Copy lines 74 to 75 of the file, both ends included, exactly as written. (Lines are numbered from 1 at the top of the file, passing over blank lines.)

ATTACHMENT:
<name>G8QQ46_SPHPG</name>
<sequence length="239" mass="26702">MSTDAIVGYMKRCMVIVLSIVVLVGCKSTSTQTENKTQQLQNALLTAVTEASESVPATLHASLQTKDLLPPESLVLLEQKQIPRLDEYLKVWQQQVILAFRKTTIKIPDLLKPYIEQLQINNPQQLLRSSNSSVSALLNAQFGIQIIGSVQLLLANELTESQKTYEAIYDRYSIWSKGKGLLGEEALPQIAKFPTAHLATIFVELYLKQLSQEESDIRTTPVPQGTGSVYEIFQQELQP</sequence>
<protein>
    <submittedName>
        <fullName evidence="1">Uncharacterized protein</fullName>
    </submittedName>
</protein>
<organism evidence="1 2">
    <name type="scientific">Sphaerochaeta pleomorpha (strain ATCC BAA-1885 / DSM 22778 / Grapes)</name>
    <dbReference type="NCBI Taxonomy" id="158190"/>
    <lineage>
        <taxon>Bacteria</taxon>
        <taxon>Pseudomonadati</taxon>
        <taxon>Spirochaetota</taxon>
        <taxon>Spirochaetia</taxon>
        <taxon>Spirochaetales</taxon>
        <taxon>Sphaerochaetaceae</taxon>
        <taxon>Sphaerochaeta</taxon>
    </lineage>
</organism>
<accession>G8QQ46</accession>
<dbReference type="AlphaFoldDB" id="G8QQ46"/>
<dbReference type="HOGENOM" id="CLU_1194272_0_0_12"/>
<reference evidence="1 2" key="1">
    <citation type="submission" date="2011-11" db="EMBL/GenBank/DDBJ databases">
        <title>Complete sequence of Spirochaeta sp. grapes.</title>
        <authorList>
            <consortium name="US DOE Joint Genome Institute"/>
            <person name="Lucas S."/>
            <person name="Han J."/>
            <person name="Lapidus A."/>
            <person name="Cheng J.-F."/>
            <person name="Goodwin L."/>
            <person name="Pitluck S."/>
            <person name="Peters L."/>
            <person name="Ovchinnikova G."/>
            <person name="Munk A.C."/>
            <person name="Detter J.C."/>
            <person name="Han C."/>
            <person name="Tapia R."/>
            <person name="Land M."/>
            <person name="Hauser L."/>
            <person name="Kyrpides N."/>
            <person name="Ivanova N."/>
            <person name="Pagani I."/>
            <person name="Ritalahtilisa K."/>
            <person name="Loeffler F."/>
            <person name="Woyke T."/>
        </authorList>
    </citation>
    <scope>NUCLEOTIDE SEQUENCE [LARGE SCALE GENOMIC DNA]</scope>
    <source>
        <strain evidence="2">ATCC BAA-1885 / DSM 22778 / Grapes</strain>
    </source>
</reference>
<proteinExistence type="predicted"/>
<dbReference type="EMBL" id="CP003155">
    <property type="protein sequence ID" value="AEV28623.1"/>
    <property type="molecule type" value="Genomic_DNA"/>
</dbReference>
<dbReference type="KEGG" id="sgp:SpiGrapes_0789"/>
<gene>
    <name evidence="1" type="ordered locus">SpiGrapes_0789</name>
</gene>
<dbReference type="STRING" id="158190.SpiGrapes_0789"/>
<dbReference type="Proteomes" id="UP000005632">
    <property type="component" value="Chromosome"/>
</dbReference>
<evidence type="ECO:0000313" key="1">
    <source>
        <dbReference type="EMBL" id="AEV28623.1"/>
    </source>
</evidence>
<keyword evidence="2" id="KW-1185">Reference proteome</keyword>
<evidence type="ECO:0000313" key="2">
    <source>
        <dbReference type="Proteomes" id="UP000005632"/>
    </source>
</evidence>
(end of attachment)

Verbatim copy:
<keyword evidence="2" id="KW-1185">Reference proteome</keyword>
<evidence type="ECO:0000313" key="2">